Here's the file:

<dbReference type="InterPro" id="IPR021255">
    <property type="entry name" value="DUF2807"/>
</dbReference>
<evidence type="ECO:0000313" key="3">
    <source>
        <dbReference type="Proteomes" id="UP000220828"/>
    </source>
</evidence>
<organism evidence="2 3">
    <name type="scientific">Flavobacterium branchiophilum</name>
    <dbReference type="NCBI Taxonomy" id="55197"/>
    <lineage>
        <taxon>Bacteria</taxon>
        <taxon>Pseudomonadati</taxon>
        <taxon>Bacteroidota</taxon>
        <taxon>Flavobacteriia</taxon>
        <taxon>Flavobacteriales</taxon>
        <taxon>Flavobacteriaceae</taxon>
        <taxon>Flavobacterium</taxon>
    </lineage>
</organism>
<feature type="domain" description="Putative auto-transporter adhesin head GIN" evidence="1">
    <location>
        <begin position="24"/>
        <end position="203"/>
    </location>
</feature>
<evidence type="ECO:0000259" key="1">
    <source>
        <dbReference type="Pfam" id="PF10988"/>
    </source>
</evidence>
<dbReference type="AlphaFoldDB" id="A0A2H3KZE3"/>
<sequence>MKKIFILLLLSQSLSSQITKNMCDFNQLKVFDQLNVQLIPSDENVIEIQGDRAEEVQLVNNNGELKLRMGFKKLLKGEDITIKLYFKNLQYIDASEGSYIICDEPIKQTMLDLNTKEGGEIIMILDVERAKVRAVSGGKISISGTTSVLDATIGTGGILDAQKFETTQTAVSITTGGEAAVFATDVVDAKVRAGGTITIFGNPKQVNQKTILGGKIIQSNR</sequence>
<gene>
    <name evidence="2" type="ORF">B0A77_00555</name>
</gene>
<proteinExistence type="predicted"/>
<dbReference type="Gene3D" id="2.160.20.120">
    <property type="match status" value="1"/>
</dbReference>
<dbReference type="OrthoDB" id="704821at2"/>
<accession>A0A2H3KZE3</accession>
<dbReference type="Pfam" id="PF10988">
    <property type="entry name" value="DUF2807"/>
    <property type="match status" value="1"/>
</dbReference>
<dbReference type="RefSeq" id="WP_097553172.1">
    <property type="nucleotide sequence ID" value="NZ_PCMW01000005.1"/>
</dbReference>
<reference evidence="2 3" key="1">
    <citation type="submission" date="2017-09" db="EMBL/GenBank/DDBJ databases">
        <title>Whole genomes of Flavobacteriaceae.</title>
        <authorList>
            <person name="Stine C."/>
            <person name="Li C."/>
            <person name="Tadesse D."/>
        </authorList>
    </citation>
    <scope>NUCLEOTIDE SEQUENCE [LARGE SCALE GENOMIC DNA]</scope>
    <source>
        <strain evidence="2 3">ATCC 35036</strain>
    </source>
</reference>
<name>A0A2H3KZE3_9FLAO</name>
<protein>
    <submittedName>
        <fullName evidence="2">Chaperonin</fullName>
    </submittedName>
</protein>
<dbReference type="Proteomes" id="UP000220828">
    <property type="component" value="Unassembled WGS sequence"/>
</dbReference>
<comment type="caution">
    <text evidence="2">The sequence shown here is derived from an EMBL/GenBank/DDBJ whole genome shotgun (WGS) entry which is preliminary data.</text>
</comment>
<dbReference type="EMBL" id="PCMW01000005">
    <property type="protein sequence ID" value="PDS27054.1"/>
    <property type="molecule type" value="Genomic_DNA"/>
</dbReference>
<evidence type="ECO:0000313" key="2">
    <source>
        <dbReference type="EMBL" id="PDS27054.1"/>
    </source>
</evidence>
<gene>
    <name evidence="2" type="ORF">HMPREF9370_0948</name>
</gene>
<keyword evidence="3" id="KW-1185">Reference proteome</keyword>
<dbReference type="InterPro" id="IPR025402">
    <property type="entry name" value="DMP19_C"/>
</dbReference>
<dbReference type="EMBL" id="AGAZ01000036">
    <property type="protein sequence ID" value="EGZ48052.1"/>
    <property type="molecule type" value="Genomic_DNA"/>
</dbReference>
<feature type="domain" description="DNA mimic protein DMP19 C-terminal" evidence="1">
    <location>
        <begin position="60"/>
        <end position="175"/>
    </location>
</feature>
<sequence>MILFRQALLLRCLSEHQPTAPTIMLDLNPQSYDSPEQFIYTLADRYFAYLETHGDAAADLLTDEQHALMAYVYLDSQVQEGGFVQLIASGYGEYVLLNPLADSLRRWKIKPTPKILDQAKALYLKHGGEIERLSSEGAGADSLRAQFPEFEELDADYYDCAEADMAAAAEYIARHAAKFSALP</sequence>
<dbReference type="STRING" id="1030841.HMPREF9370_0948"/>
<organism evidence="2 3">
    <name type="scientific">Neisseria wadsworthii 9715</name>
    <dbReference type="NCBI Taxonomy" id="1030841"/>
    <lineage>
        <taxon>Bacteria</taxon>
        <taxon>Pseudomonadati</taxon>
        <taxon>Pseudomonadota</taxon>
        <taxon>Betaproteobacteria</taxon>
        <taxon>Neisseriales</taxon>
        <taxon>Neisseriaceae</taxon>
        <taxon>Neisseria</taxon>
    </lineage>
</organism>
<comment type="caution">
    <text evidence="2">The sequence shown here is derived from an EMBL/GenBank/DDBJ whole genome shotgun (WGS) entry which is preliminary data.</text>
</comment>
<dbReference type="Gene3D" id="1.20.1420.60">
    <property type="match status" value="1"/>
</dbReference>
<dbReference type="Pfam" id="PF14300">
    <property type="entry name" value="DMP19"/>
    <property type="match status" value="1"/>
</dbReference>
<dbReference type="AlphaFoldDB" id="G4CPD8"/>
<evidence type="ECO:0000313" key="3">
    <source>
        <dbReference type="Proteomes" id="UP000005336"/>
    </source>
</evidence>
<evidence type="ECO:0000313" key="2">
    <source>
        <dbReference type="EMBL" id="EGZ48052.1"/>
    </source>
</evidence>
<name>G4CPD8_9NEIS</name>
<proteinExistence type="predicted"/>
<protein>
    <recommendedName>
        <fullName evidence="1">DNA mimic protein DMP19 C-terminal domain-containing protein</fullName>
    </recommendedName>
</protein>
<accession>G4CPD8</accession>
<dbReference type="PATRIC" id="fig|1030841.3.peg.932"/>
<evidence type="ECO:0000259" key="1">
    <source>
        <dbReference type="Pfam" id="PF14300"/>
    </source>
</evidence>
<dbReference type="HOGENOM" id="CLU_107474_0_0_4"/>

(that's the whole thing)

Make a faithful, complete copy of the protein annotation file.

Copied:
<dbReference type="InterPro" id="IPR021255">
    <property type="entry name" value="DUF2807"/>
</dbReference>
<evidence type="ECO:0000313" key="3">
    <source>
        <dbReference type="Proteomes" id="UP000220828"/>
    </source>
</evidence>
<organism evidence="2 3">
    <name type="scientific">Flavobacterium branchiophilum</name>
    <dbReference type="NCBI Taxonomy" id="55197"/>
    <lineage>
        <taxon>Bacteria</taxon>
        <taxon>Pseudomonadati</taxon>
        <taxon>Bacteroidota</taxon>
        <taxon>Flavobacteriia</taxon>
        <taxon>Flavobacteriales</taxon>
        <taxon>Flavobacteriaceae</taxon>
        <taxon>Flavobacterium</taxon>
    </lineage>
</organism>
<feature type="domain" description="Putative auto-transporter adhesin head GIN" evidence="1">
    <location>
        <begin position="24"/>
        <end position="203"/>
    </location>
</feature>
<evidence type="ECO:0000259" key="1">
    <source>
        <dbReference type="Pfam" id="PF10988"/>
    </source>
</evidence>
<dbReference type="AlphaFoldDB" id="A0A2H3KZE3"/>
<sequence>MKKIFILLLLSQSLSSQITKNMCDFNQLKVFDQLNVQLIPSDENVIEIQGDRAEEVQLVNNNGELKLRMGFKKLLKGEDITIKLYFKNLQYIDASEGSYIICDEPIKQTMLDLNTKEGGEIIMILDVERAKVRAVSGGKISISGTTSVLDATIGTGGILDAQKFETTQTAVSITTGGEAAVFATDVVDAKVRAGGTITIFGNPKQVNQKTILGGKIIQSNR</sequence>
<gene>
    <name evidence="2" type="ORF">B0A77_00555</name>
</gene>
<proteinExistence type="predicted"/>
<dbReference type="Gene3D" id="2.160.20.120">
    <property type="match status" value="1"/>
</dbReference>
<dbReference type="OrthoDB" id="704821at2"/>
<accession>A0A2H3KZE3</accession>
<dbReference type="Pfam" id="PF10988">
    <property type="entry name" value="DUF2807"/>
    <property type="match status" value="1"/>
</dbReference>
<dbReference type="RefSeq" id="WP_097553172.1">
    <property type="nucleotide sequence ID" value="NZ_PCMW01000005.1"/>
</dbReference>
<reference evidence="2 3" key="1">
    <citation type="submission" date="2017-09" db="EMBL/GenBank/DDBJ databases">
        <title>Whole genomes of Flavobacteriaceae.</title>
        <authorList>
            <person name="Stine C."/>
            <person name="Li C."/>
            <person name="Tadesse D."/>
        </authorList>
    </citation>
    <scope>NUCLEOTIDE SEQUENCE [LARGE SCALE GENOMIC DNA]</scope>
    <source>
        <strain evidence="2 3">ATCC 35036</strain>
    </source>
</reference>
<name>A0A2H3KZE3_9FLAO</name>
<protein>
    <submittedName>
        <fullName evidence="2">Chaperonin</fullName>
    </submittedName>
</protein>
<dbReference type="Proteomes" id="UP000220828">
    <property type="component" value="Unassembled WGS sequence"/>
</dbReference>
<comment type="caution">
    <text evidence="2">The sequence shown here is derived from an EMBL/GenBank/DDBJ whole genome shotgun (WGS) entry which is preliminary data.</text>
</comment>
<dbReference type="EMBL" id="PCMW01000005">
    <property type="protein sequence ID" value="PDS27054.1"/>
    <property type="molecule type" value="Genomic_DNA"/>
</dbReference>
<evidence type="ECO:0000313" key="2">
    <source>
        <dbReference type="EMBL" id="PDS27054.1"/>
    </source>
</evidence>
<gene>
    <name evidence="2" type="ORF">HMPREF9370_0948</name>
</gene>
<keyword evidence="3" id="KW-1185">Reference proteome</keyword>
<dbReference type="InterPro" id="IPR025402">
    <property type="entry name" value="DMP19_C"/>
</dbReference>
<dbReference type="EMBL" id="AGAZ01000036">
    <property type="protein sequence ID" value="EGZ48052.1"/>
    <property type="molecule type" value="Genomic_DNA"/>
</dbReference>
<feature type="domain" description="DNA mimic protein DMP19 C-terminal" evidence="1">
    <location>
        <begin position="60"/>
        <end position="175"/>
    </location>
</feature>
<sequence>MILFRQALLLRCLSEHQPTAPTIMLDLNPQSYDSPEQFIYTLADRYFAYLETHGDAAADLLTDEQHALMAYVYLDSQVQEGGFVQLIASGYGEYVLLNPLADSLRRWKIKPTPKILDQAKALYLKHGGEIERLSSEGAGADSLRAQFPEFEELDADYYDCAEADMAAAAEYIARHAAKFSALP</sequence>
<dbReference type="STRING" id="1030841.HMPREF9370_0948"/>
<organism evidence="2 3">
    <name type="scientific">Neisseria wadsworthii 9715</name>
    <dbReference type="NCBI Taxonomy" id="1030841"/>
    <lineage>
        <taxon>Bacteria</taxon>
        <taxon>Pseudomonadati</taxon>
        <taxon>Pseudomonadota</taxon>
        <taxon>Betaproteobacteria</taxon>
        <taxon>Neisseriales</taxon>
        <taxon>Neisseriaceae</taxon>
        <taxon>Neisseria</taxon>
    </lineage>
</organism>
<comment type="caution">
    <text evidence="2">The sequence shown here is derived from an EMBL/GenBank/DDBJ whole genome shotgun (WGS) entry which is preliminary data.</text>
</comment>
<dbReference type="Gene3D" id="1.20.1420.60">
    <property type="match status" value="1"/>
</dbReference>
<dbReference type="Pfam" id="PF14300">
    <property type="entry name" value="DMP19"/>
    <property type="match status" value="1"/>
</dbReference>
<dbReference type="AlphaFoldDB" id="G4CPD8"/>
<evidence type="ECO:0000313" key="3">
    <source>
        <dbReference type="Proteomes" id="UP000005336"/>
    </source>
</evidence>
<evidence type="ECO:0000313" key="2">
    <source>
        <dbReference type="EMBL" id="EGZ48052.1"/>
    </source>
</evidence>
<name>G4CPD8_9NEIS</name>
<proteinExistence type="predicted"/>
<protein>
    <recommendedName>
        <fullName evidence="1">DNA mimic protein DMP19 C-terminal domain-containing protein</fullName>
    </recommendedName>
</protein>
<accession>G4CPD8</accession>
<dbReference type="PATRIC" id="fig|1030841.3.peg.932"/>
<evidence type="ECO:0000259" key="1">
    <source>
        <dbReference type="Pfam" id="PF14300"/>
    </source>
</evidence>
<dbReference type="HOGENOM" id="CLU_107474_0_0_4"/>